“I wore this in a truly torrential downpour over a long slog,” reports one tester. “Everyone else in my group was soaking, and my rain pants failed, but my top stayed dry.” Gore’s newest iteration of the windproof, three-layer Pro Shell fabric, which is the most durable Gore-Tex option, also shielded testers in wind-whipped snow in the Alaska’s Chugach National Forest. We could custom-cinch the two-way-adjustable hood against stiff breezes, the hem extends well below a hipbelt, and the pockets (two hand, one chest, and one inner) are leakproof. Nitpicks: The waterproof zippers are tough to engage (a common issue) and the fabric feels stiff.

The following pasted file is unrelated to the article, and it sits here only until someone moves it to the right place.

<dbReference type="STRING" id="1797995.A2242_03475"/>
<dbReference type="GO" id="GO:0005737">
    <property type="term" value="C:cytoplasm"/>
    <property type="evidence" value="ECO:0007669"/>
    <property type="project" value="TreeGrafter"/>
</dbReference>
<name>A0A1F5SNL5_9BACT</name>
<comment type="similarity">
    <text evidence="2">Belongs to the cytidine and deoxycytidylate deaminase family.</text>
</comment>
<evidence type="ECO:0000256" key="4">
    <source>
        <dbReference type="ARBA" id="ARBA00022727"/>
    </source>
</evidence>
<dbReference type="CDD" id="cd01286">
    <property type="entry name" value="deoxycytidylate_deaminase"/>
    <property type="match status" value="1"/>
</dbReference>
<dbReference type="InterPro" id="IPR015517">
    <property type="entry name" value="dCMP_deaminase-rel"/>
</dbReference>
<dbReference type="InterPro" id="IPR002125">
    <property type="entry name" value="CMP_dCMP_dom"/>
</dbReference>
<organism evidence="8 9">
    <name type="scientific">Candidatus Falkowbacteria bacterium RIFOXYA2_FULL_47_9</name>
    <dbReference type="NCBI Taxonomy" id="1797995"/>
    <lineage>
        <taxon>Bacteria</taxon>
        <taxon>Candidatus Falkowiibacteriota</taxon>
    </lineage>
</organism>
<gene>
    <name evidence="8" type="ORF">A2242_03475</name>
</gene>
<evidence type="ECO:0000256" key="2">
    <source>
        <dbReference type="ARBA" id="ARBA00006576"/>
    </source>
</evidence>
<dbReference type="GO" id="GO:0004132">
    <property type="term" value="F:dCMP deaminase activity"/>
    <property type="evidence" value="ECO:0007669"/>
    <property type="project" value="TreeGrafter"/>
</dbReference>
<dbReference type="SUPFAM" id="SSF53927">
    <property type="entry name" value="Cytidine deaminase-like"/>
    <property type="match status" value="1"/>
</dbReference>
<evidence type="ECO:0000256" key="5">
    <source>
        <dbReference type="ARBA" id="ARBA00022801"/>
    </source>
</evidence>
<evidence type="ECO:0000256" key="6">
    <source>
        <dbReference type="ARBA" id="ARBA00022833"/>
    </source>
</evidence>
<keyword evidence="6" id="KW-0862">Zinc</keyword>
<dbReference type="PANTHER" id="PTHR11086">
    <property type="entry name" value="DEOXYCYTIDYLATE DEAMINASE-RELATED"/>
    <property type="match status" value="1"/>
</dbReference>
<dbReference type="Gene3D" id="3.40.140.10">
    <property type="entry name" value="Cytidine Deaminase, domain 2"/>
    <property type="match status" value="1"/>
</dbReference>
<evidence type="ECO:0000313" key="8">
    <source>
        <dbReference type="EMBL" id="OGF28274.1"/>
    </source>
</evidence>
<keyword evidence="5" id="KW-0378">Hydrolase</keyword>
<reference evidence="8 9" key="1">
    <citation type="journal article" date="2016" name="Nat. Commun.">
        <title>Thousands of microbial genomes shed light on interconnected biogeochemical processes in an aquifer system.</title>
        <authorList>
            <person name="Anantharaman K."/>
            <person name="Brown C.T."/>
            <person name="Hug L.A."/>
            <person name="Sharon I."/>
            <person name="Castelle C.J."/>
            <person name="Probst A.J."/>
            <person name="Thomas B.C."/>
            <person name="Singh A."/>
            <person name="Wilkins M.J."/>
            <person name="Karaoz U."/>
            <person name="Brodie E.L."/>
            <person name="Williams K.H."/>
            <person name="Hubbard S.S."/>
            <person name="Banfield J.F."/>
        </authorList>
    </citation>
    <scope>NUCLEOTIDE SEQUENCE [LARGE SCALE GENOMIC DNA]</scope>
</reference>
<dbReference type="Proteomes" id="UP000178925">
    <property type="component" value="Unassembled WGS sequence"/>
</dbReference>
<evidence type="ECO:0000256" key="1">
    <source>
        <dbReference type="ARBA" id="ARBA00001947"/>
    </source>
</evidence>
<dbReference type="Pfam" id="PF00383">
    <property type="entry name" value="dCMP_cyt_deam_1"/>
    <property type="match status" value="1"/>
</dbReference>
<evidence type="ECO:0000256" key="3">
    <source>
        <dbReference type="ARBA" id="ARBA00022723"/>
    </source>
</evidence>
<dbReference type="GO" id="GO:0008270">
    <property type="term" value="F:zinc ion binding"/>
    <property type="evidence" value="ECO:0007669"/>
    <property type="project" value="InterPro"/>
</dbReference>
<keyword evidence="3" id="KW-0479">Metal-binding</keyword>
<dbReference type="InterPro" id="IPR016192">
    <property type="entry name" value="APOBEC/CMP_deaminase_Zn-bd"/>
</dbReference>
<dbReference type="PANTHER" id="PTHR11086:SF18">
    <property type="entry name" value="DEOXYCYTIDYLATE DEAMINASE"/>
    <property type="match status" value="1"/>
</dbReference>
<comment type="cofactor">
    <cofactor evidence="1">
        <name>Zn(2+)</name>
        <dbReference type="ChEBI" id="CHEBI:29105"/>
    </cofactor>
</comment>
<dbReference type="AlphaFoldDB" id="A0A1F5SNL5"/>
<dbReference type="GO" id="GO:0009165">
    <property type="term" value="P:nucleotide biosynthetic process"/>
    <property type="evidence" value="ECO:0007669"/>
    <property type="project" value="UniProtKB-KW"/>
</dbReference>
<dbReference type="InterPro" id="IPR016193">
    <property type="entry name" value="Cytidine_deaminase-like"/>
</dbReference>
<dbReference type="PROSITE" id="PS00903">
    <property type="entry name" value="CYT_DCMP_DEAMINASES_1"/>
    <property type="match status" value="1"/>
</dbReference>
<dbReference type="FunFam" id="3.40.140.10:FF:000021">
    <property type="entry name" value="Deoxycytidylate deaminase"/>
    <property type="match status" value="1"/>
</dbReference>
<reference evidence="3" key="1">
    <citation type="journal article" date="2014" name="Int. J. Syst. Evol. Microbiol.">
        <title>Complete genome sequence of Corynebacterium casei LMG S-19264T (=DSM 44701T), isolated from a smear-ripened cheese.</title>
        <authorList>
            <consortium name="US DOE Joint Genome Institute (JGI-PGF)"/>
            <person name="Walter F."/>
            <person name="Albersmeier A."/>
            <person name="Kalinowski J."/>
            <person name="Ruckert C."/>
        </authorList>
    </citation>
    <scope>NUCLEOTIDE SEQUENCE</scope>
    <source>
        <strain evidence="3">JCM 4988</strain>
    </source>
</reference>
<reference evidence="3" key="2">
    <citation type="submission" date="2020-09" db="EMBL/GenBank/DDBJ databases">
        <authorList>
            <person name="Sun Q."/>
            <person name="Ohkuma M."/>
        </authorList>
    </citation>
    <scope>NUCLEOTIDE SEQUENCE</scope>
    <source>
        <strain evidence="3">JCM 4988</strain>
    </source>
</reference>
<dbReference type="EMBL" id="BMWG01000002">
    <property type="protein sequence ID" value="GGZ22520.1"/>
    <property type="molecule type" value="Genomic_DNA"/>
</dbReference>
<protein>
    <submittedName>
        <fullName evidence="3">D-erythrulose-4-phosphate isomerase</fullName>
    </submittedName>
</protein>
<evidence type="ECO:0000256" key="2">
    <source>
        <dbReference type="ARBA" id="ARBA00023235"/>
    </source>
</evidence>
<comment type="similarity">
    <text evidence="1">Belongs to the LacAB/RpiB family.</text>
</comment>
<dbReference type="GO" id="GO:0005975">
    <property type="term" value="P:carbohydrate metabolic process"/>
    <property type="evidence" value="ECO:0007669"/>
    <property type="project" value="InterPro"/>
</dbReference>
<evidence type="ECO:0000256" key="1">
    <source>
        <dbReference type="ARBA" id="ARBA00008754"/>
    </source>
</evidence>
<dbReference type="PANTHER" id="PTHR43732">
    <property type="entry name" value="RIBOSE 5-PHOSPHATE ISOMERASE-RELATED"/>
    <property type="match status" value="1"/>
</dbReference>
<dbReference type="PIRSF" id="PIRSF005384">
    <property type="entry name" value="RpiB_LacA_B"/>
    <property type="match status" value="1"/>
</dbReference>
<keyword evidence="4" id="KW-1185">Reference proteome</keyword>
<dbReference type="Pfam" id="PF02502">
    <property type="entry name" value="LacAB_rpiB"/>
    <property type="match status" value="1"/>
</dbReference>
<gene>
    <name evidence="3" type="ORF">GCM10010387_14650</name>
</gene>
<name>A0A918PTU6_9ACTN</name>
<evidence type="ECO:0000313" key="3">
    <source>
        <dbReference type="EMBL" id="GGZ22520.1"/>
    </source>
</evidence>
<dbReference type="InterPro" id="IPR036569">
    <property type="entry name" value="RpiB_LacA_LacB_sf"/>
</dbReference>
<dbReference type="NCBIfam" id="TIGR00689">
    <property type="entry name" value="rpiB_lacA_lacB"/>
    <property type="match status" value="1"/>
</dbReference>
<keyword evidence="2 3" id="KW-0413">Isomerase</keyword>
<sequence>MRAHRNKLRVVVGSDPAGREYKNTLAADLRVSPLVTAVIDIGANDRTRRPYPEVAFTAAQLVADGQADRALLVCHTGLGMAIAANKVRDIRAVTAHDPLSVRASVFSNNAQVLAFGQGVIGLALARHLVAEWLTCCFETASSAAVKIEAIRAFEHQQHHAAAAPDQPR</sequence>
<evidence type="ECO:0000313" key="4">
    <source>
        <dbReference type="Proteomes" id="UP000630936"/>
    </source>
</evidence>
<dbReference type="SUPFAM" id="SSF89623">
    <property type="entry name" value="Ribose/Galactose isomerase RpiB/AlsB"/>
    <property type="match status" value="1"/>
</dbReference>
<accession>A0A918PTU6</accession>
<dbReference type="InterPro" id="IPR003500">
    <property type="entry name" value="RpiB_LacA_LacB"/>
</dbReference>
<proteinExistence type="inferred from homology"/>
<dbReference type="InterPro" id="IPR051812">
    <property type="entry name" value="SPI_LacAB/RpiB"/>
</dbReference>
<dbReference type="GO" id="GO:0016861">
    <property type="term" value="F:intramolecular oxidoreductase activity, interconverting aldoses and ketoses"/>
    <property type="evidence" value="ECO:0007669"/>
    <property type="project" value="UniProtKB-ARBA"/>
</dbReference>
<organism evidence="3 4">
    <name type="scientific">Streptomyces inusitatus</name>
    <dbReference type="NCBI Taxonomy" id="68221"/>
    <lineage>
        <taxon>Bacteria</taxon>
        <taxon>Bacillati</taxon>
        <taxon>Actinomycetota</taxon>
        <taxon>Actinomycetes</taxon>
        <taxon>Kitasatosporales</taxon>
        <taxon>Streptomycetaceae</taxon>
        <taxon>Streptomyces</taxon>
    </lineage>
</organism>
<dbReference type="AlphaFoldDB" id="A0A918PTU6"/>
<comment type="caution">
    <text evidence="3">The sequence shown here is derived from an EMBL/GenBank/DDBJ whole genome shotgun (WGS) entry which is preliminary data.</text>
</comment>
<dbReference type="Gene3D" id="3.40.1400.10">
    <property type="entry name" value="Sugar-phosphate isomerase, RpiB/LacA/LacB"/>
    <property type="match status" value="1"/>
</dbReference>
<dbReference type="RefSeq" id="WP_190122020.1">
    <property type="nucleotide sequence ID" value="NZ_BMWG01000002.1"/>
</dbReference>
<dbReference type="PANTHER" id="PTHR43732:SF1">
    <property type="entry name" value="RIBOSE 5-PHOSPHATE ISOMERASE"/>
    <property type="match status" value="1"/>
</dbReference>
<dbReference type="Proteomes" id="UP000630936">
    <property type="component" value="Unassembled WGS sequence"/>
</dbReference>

We sent the Meron Light to a hardcore Alaska tester who regularly battles gear-shredding vegetation off-trail. His report: Not a mark on the 70-denier nylon face fabric (even-tougher, 150-denier nylon sections protect the shoulders, hem, and sleeves), and the shell’s streamlined profile and small zipper pulls reduced snagging.
Gore claims the Pro Shell fabric has 28 percent more breathability than previous versions, and we agree that it’s highly effective at dumping heat. On a difficult moraine traverse in blowing snow in the Chugach Range, we stayed dry and comfortable inside, despite heavy exertion and a big pack. Pit zips with two-way zippers add extra venting.
It’s best as a layering piece for athletic (not hefty) builds.